July 28, 2012

Summer dress

Well, ehm, first I'd like to apologize for waiting so long to get back to you after the Modefabriek. I do have reasons for this, some of them are even good ones ;)

The first one is, quite simply, that two days of Modefabriek left me rather tired and with painful feet (you just can't not wear heels at a fashion trade show...). And because I'd been so busy helping to finish M's collection in the week before, there was the inevitable backlash in housework (E is just swamped in work lately, so he couldn't do much either). 
The really good reason however, has nothing whatsoever to do with fashion or sewing. It's that my mom had her second operation last week. The one remaining metal hip implant was removed and replaced by a non-metal one. We were all expecting her to have to go to a care home after leaving the hospital, like before. However, she did so well after the surgery and she's so good at feeling what she can and cannot do, they let her go home. My dad is taking care of her and she's doing really well, but of course, I had to pay a visit and help them a bit. 

Those were my excuses, now let me get on with the good stuff. Yesterday, I didn't feel like doing any of the chores on my to-do list. Instead, I decided to make a dress for the newly arrived hot weather. 

This dress. 

I tried to take very summer-y pictures with my big straw hat on, but small 'picture corners' and big hats don't go together, so I took it off.

I've had this fabric in my stash for two years and it was always intended for a summer dress. It's fairly thin blue cotton with large embroidered (with thread in the same colour) flowers with eyelets in a 40 cm wide band along one selvage. When I bought it, I envisioned a maxi-dress but I could never get excited enough about that idea to actually make it. 
So now, I did what I often do when trying to figure out what to make from a certain piece of fabric: I played around with it in front of my bedroom mirror. Lazy mornings are great for this (especially those rare random ones on week days, when there's no one else in the house). Just take ages to get dressed and 'analyze' several lengths of fabric in the process. 
With a fabric with an obvious border, like this one, a gathered skirt is the obvious choice. I also knew I wanted a bodice without sleeves but not strapless.

Knowing the 'regular' halter styles don't work for me (those are designed to flatter a larger bust) I tried out several things on the same sketch, before returning to the mirror and deciding on this very simple style.

Then, I started on the pattern. I combined my basic strapless bodice with my usual bodice sloper to draft the front pattern piece. The long ties are cut on. For the side back, I used the pieces of the strapless bodice, making the top edge of the piece lower towards center back. For the center back piece, I did something new. 

Can you believe I had never smocked? You know, put elastic thread on the bobbin and stitched in even rows to create a gathered, stretchy piece of fabric? Because smocked dresses were everywhere in past few years, I just got annoyed with the look I guess. To many of those looked like lazy sewing and fitting...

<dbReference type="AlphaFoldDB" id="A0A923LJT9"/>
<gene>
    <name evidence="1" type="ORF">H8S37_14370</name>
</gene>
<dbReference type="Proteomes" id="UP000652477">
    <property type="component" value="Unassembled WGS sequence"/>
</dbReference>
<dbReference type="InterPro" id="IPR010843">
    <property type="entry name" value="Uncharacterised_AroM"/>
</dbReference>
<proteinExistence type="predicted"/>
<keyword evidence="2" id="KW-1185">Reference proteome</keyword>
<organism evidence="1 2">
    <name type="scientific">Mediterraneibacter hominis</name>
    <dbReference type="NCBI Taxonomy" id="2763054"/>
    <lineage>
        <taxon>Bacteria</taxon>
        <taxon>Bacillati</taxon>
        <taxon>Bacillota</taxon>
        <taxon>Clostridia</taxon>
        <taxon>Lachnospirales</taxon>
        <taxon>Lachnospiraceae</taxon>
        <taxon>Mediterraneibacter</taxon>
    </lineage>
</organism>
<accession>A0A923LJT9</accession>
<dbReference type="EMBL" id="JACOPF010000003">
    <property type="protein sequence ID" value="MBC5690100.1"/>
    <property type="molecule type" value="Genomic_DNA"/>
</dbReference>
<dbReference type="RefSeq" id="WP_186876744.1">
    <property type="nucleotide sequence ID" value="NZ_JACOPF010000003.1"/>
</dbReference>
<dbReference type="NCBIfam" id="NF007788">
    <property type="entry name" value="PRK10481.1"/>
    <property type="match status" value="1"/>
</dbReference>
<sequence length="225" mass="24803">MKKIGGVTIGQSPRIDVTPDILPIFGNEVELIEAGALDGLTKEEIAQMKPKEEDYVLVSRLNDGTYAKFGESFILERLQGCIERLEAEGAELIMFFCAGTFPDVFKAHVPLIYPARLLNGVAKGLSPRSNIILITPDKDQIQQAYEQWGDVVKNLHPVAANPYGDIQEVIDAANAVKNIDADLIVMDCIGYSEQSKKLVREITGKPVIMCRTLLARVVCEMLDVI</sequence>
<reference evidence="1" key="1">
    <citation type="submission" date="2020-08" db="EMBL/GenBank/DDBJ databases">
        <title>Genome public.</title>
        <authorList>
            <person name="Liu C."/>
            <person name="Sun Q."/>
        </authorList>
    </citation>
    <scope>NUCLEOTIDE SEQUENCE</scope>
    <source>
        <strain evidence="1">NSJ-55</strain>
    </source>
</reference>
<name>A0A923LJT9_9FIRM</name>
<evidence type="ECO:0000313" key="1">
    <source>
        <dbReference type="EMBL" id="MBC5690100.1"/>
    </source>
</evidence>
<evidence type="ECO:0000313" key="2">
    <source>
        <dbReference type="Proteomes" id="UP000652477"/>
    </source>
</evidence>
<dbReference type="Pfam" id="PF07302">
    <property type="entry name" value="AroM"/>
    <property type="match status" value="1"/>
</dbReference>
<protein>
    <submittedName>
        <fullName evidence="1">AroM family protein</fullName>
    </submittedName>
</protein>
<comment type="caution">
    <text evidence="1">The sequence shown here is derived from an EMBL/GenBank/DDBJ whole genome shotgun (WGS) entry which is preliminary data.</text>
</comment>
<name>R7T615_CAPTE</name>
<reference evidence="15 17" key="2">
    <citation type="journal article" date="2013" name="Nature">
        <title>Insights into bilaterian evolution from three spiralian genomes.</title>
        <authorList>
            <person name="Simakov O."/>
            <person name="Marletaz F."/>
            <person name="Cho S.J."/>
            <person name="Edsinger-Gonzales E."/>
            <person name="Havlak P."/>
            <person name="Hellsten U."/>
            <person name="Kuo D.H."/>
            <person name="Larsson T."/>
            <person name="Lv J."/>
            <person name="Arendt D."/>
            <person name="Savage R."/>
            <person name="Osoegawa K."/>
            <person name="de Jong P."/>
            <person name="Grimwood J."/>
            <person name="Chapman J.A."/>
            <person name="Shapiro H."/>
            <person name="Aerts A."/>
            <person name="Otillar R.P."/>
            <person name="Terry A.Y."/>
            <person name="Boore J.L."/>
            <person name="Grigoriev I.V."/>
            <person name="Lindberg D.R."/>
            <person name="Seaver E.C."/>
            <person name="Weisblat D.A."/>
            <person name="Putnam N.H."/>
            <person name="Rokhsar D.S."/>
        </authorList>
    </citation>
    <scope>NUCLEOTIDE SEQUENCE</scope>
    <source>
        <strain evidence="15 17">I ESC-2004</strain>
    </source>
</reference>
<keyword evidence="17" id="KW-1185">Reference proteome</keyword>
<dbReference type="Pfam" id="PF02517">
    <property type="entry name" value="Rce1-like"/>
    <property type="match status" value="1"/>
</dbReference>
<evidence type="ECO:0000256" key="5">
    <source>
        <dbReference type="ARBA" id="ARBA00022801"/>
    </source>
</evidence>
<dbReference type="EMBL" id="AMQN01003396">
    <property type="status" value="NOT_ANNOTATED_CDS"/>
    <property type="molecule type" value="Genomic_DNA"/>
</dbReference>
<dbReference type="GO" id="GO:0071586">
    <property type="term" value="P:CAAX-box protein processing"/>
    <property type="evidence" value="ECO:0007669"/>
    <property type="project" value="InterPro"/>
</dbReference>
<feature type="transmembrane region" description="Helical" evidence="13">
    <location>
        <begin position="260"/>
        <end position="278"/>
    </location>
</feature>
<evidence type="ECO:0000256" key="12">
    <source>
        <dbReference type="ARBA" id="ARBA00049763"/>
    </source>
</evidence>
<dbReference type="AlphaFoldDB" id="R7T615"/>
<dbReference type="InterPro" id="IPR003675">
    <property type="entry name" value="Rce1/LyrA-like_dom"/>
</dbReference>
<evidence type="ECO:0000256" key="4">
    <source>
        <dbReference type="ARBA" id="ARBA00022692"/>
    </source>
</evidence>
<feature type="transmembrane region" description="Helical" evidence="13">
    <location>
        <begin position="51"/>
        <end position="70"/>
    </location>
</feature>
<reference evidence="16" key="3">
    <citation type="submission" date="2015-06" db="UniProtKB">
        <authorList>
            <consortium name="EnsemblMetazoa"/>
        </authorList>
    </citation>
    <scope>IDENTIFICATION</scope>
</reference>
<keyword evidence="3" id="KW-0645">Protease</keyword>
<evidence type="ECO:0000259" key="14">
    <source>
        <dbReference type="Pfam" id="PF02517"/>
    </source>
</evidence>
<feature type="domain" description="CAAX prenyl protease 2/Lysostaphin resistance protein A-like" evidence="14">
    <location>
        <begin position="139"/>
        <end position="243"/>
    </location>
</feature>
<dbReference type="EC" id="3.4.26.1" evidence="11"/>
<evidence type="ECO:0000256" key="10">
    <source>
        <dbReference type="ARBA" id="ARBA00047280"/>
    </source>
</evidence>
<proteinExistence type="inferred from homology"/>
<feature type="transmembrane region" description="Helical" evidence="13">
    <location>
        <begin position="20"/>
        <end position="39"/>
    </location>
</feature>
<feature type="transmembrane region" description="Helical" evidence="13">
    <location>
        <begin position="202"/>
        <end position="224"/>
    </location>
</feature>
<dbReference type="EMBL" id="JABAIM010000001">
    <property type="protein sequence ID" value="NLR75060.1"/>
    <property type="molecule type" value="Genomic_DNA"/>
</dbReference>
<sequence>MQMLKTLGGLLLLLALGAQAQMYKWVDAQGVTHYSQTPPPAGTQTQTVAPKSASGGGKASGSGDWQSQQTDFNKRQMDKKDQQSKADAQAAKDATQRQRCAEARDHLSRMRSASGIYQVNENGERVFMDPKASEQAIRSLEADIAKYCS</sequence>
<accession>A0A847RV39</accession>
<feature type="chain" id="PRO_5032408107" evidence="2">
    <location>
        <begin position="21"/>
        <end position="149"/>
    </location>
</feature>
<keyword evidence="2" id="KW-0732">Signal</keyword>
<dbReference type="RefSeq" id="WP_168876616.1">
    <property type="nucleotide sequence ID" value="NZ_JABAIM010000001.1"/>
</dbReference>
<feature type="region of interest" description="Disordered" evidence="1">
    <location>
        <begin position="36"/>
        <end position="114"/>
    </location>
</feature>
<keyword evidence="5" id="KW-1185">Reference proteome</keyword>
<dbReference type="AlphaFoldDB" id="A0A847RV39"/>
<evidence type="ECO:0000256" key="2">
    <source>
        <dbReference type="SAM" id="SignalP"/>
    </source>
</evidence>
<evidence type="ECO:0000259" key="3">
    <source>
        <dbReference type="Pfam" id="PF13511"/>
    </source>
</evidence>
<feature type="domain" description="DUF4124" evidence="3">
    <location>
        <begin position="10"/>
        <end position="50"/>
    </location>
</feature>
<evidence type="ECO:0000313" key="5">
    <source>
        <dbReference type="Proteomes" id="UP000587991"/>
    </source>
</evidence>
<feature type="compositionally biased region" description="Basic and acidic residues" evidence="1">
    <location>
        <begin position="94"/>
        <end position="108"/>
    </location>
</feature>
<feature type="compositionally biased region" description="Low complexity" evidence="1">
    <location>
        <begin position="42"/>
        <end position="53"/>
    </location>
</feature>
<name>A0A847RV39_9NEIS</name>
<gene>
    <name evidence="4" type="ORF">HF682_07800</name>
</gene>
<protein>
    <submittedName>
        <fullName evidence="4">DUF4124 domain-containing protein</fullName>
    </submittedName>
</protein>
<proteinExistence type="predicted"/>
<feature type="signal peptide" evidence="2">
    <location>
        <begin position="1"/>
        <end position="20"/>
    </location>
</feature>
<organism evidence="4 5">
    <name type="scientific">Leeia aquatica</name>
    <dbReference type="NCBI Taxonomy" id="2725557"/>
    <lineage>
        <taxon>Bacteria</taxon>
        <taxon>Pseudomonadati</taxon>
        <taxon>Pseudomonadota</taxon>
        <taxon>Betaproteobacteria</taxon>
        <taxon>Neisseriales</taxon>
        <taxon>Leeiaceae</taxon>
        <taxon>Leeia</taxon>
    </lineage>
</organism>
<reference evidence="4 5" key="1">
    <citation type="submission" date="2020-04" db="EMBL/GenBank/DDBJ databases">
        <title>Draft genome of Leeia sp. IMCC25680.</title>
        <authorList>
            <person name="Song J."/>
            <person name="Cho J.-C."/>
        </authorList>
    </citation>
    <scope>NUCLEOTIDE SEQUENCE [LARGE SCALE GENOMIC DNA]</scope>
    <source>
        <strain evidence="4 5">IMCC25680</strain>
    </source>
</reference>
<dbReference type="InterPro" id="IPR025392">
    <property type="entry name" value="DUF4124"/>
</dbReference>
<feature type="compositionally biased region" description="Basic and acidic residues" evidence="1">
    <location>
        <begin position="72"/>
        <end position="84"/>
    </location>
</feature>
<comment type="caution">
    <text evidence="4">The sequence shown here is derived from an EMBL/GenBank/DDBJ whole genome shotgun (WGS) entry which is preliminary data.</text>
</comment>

Now, I thought it might be just the right thing to create a bodice which would fit snugly but still be comfortable. 
As it turns out, I guess I should have made it a bit tighter although I'm OK with it for now.
It also has a side zipper (a hand picked regular zipper. I didn't have any blind zippers in the right colour and, because of that smocked back panel, there won't be a lot of pressure on it anyway) and the entire bodice is lined in the same fabric and has poly boning in front and side back pieces (maybe a bit over-constructed for a simple summer dress, I know)

I'm wearing it with my red elastic belt which I think provides a nice contrast. Of course, a dress like this would look best when worn over a fluffy petticoat but that would really be contrary to the idea of a simple little summer dress, wouldn't it?

Anyway, it's great for twirling around.


  1. It looks beautifully summery---I love your process for figuring out the design. :) I also love shirred back panels (which is what I call it with the elastic thread, reserving smocking for the decorative and non-stretchy hand-done version. Not sure if this is a wide-spread distinction or just my own peculiarity), although I do kind of feel like I'm cheating, too. Super comfortable, however.

    I hope you get some great sunny days, not to mention some leisure time, to enjoy it!

  2. The dress - and you - look fabulous and the smocking adds some visual interest to the back.

  3. It's really beautiful. Twirl away!

  4. Lovely dress! I call that type of sewing "shirring" too; here, we know "smocking" as hand embroidery over gathered rows of running stitches.
    I hope your mother is feeling better after her operation :)

  5. So pretty. Love twirly dresses for summer.

  6. Really loving the retro look...( hat too!) Such a beautiful style, and amazing that you designed it yourself. Love that It's plain deep dyed blue, adds to the classic look.

  7. I love this dress! and especially its very long neck ties. It's absolutely perfect with the sun hat. I am working on drafting a bustier and really want to try the smocking/shirring--it just makes it easier to breathe and eat more ;). I may have to try boning in the back as you have.

    Glad to hear that some warmth has arrived and that your mother made it home.

  8. I love the dress and you look very stylish...especially the hat picture. I wish you a great hot summer!

  9. Love LOVE this dress. It's very flattering on you.

  10. The dress looks perfect on you.